World 100m champion Christian Coleman has had his two-year ban reduced to eighteen months following an appeal to the Court of Arbitration for Spot (CAS).
The 25-year-old American athlete, who won 100m gold at the World Championships in Doha in 2019, will still miss the Tokyo Olympics this summer as the ban will run until 14 November. However he can defend his world titles next year.
CAS ‘partially upheld’ the Athletics Integrity Unit’s (AIU) ruling, but found Coleman’s ‘degree of negligence to be lower’ than in the original decision, because he did not receive a phone call when an anti-doping officer arrived at his address for one of his missed tests.
According to the International Standard for Testing and Investigations (ISTI), an athlete is required to be available for testing within a 60 minute time slot that they have provided in advance.
Coleman’s appeal argued that as he was shopping near his home at the time of his third test, he could easily have traveled home if he had received a call from the anti-doping officer. While such a phone call isn’t required by the rules, ‘it was nevertheless reasonable for the athlete to expect such a call,’ the ruling from CAS says.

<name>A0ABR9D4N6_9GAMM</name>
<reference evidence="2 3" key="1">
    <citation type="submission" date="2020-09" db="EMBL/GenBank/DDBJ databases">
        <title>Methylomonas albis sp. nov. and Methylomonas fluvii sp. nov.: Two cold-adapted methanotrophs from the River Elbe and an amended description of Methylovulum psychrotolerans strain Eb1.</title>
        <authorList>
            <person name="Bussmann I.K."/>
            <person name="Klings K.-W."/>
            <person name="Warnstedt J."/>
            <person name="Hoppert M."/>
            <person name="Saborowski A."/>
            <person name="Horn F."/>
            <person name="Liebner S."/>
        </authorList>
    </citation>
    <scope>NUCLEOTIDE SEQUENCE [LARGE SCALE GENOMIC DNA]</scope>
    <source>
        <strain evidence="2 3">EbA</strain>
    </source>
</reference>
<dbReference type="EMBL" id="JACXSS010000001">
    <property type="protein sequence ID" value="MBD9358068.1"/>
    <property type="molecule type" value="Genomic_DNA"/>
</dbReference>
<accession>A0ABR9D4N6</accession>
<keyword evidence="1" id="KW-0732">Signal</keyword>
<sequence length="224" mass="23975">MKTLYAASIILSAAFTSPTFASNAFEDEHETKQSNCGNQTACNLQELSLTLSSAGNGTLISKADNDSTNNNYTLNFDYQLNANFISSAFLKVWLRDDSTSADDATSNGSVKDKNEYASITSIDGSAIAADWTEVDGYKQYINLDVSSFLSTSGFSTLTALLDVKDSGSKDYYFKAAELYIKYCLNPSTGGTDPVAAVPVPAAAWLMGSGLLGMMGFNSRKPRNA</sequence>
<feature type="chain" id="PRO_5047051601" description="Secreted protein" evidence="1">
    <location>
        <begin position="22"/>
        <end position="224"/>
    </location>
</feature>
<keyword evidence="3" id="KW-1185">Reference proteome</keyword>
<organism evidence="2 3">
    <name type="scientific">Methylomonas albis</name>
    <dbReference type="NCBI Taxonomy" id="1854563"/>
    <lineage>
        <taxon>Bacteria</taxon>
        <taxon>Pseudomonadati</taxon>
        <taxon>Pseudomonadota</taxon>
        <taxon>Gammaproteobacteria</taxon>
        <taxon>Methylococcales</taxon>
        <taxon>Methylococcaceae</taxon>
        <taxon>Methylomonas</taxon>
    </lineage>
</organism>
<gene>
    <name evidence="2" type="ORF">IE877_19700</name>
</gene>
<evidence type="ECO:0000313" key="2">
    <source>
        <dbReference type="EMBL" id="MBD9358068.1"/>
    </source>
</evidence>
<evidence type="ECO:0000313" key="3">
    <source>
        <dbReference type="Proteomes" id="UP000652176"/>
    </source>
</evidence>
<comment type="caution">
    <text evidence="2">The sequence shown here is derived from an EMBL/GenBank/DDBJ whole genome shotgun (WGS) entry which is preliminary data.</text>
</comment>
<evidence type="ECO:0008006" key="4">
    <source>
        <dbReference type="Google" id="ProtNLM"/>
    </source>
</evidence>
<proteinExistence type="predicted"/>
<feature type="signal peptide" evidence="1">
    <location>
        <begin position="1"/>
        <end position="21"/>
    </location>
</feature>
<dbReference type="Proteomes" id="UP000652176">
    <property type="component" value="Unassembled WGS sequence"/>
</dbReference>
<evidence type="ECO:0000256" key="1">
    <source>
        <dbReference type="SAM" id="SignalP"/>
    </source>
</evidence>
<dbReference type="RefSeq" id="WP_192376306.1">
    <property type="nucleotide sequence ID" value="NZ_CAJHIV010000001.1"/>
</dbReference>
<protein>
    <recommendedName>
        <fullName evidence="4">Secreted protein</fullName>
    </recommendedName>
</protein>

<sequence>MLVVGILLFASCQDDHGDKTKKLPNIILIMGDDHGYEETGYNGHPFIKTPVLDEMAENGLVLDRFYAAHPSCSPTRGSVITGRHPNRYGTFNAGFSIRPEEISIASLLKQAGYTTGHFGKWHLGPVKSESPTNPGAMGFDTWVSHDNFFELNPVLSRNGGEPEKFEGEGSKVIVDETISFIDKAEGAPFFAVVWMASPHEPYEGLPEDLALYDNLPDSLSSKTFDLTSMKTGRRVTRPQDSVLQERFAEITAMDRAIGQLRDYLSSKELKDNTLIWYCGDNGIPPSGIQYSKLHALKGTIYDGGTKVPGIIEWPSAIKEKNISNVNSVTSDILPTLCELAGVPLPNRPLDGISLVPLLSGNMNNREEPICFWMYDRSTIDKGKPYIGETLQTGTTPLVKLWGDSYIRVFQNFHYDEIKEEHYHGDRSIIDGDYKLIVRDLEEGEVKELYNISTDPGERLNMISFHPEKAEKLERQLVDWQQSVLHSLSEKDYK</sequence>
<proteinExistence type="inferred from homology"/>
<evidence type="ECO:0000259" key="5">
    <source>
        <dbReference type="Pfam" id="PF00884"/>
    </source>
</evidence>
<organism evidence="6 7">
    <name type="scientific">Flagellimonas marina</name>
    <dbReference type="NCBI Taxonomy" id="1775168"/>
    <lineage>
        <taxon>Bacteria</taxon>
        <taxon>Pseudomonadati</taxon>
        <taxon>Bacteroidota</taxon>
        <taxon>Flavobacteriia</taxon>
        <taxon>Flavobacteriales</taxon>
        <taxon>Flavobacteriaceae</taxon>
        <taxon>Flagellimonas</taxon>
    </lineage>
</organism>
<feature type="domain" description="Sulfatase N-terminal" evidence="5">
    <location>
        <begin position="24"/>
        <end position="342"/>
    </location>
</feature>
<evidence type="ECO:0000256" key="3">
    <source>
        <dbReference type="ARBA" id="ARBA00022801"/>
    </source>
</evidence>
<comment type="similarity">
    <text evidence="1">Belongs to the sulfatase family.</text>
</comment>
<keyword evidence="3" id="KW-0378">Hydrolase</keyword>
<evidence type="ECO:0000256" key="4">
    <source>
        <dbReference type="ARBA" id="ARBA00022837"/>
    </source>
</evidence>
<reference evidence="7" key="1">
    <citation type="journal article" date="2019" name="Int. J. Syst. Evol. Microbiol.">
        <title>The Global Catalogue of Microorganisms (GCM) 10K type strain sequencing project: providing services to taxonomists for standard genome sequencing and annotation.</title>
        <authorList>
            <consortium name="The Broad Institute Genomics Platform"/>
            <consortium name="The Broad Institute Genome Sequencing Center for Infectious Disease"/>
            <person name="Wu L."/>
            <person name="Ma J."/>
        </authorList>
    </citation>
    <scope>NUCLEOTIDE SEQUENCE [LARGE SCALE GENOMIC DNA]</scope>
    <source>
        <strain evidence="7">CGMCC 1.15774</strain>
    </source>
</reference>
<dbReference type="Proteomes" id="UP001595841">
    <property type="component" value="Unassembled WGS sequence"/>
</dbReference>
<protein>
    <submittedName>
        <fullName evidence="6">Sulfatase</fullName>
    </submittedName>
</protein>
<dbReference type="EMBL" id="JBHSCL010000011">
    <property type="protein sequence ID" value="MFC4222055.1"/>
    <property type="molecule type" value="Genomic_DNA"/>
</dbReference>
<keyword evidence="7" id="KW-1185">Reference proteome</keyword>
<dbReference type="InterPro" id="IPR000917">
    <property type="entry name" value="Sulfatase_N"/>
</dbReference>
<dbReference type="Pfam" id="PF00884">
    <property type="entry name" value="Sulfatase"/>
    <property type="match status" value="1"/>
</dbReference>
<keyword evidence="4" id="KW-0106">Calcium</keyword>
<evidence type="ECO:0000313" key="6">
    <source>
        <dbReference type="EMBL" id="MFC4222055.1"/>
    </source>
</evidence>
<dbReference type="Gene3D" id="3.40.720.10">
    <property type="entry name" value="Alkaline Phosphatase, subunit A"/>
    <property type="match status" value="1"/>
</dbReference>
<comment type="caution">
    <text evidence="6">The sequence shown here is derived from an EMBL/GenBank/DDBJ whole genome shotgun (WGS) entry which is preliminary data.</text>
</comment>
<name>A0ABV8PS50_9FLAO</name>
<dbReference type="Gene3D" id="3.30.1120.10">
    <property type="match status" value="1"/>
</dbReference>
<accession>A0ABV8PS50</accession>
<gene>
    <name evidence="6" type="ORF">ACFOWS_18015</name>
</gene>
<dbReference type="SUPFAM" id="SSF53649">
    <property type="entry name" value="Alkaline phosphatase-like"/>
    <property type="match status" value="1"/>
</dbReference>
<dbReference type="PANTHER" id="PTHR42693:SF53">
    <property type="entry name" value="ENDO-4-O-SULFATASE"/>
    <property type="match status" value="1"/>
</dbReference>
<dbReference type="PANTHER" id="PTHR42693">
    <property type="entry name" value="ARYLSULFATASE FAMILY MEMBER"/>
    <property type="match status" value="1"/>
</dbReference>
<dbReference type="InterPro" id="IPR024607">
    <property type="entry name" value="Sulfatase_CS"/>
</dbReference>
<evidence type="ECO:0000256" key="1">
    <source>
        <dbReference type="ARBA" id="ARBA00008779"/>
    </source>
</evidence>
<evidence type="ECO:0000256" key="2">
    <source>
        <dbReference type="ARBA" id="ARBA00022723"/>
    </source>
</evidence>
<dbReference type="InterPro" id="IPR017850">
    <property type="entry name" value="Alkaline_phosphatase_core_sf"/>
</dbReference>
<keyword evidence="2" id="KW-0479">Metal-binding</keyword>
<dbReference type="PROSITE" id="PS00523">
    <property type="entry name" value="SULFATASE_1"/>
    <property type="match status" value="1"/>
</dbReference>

‘In conclusion,’ the ruling says, ‘the CAS Panel determined that an 18-month period of ineligibility was the appropriate sanction in the circumstances.’
Coleman was provisionally suspended in June 2020 after missing a third test in December 2019. Last year’s ruling from the AIU said that although there was no suggestion he had taken a prohibited substance, Coleman’s attitude to his obligations could ‘fairly be described as entirely careless, perhaps even reckless.’
Brett Clothier, head of the Athletics Integrity Unit, said: ‘We welcome the decision in this case. No notice out of competition testing is a fundamental pillar of the World Anti-Doping Code and is only possible with strict enforcement of whereabouts requirements.
‘It is not sufficient for athletes to be near their indicated location and to rely on being called by the doping control officer,’ he said. ‘The whereabouts requirements apply to all elite athletes around the world in equal measure.
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